But that’s exactly what is happening in the world of dogs, and as I’ve noted before, it’s not just dog shows that are causing this problem. Breeding choices that are based solely on trial performance do the exact same job.
Each generation of dogs that is bred under these conditions loses genes. Some of these genes might be pretty nice to have– like the gene that Dalmatians had for producing urine with normal levels of uric acid. This was actually lost to the entire population of Dalmatians before a pointer was crossed in to reintroduce it.
And it took decades and decades of fighting the closed registry dogma to get these Dalmatians into the breed. Even though they were very, very distantly derived from that pointer that was crossed in, the breed vanguards would not allow in the “mongrels.”
Until it became impossible to say no.
Every single breed in a closed registry system that is being bred with under these principles is at risk for winding up like the Dalmatian. What’s even more frightening is that as these breeds become more and more related through both popular sire problems and “line-breeding,” it becomes impossible to control for genetic load. Dog breeders operate under the delusion that you can just select away from any disease just like you’d select away from poor conformation, which is why they go ape over every genetic test for a disease that comes down the pike.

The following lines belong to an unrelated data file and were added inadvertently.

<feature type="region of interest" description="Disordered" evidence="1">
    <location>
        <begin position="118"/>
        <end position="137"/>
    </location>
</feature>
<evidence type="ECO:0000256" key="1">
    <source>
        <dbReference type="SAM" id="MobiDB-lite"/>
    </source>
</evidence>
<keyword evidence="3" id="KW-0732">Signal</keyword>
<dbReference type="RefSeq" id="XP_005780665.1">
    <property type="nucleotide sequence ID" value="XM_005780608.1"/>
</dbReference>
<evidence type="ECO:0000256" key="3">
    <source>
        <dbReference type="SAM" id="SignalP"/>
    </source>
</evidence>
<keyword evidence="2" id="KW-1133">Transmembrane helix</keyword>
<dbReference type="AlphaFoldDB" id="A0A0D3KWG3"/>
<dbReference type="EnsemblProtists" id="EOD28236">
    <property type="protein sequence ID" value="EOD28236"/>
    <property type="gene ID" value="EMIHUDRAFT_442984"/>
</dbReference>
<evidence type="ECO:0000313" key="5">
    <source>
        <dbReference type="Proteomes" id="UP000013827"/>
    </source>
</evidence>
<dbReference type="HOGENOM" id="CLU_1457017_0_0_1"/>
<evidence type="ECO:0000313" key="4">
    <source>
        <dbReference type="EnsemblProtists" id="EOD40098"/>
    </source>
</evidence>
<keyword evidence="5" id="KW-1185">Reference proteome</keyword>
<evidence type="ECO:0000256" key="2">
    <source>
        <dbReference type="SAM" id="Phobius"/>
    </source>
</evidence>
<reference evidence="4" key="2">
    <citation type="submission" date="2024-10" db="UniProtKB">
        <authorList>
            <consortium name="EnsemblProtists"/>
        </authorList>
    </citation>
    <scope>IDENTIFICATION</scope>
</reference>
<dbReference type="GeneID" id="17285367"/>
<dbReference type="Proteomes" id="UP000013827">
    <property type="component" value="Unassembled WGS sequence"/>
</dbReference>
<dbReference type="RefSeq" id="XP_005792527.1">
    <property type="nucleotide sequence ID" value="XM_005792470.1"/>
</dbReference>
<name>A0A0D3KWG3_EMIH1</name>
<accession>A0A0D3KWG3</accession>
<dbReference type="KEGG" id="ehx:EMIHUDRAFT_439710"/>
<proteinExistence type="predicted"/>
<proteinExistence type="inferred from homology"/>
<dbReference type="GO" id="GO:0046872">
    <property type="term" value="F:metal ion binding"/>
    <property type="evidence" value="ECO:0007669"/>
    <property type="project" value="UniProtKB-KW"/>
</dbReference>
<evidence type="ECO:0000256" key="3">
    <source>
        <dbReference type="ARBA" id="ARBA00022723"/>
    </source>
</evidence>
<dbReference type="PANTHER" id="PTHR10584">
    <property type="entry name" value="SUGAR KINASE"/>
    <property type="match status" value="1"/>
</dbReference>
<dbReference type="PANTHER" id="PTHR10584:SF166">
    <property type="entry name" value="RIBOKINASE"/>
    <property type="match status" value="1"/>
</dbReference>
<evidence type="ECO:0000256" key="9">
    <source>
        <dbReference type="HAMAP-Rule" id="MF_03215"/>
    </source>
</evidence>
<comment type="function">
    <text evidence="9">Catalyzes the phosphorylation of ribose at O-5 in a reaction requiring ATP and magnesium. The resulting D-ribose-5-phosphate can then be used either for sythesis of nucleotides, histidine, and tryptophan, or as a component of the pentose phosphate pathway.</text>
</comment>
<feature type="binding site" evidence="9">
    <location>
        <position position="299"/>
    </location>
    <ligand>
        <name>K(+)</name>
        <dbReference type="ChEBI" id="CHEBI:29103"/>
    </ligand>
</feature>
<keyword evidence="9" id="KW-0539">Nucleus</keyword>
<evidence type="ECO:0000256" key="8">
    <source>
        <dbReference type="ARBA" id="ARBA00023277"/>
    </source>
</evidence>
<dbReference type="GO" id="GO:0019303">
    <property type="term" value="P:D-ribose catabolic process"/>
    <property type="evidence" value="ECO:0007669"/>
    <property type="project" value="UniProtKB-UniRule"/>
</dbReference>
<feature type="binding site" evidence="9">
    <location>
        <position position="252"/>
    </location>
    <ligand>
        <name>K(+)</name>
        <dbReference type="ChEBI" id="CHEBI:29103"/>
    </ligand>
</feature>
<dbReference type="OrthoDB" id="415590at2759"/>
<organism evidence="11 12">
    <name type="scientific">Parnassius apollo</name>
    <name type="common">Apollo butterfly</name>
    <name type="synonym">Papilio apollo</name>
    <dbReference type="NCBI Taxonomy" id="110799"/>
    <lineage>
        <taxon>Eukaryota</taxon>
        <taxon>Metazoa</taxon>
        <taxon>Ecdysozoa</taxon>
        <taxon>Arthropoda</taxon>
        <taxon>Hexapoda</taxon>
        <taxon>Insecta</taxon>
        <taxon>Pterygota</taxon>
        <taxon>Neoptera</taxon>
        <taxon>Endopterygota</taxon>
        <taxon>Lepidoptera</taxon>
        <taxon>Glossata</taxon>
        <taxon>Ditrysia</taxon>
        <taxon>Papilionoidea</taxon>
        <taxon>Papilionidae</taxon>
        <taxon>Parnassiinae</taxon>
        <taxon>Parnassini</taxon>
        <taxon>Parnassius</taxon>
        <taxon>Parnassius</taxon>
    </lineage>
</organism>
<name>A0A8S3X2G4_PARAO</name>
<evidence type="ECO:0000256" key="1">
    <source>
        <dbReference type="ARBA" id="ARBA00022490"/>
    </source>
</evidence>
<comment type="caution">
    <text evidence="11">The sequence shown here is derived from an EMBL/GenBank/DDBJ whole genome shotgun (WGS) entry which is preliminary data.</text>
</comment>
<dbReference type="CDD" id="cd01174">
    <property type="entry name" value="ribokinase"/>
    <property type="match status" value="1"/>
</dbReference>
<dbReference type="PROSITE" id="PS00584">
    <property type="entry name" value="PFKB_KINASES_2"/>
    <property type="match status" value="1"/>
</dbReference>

It’s not that these genetic tests aren’t useful. It’s that they do give dog breeders a crutch to hold onto. You can’t talk about a better way to manage genetic load– i.e., let in new blood and selectively breed for better gene conservation– because everyone is awaiting the next genetic test to come along.
The problem is that the greater dog fancy is a culture that worships genetic plunder. Most of the effects of such pillage are not known while the pillaging is happening. During that time, a breeder might become rewarded with top winning dogs that may or may not have long lives.
But it is the next generations that the problems with gene loss and reduced genetic diversity start to become apparent. By then the breeder or breeders who plundered the genes may not even be around anymore.
But they have stolen from the next generation of dog owners and breeders.
It’s that next generation who will have to pay the vet bills and watch their dogs die agonizing deaths.
And all because we have contrived up endangered species that we call dog breeds and then bred them in ways that make absolutely no sense.
No one wants to talk about this genetic plunder.
And no one wants to talk about the simple fact that this concept of closed registry breed is really a very new concept. A breed is not a species. And although there are breed differences, when we start talking about breeds that are closely related, the differences become somewhat trivial.
And it is at this point the dog world becomes a dogma– a type of religion.
Breed becomes a faith-based assertion, and the dogs suffer because reason is not the operating force behind the management of their populations.
Dogma is not good for dogs.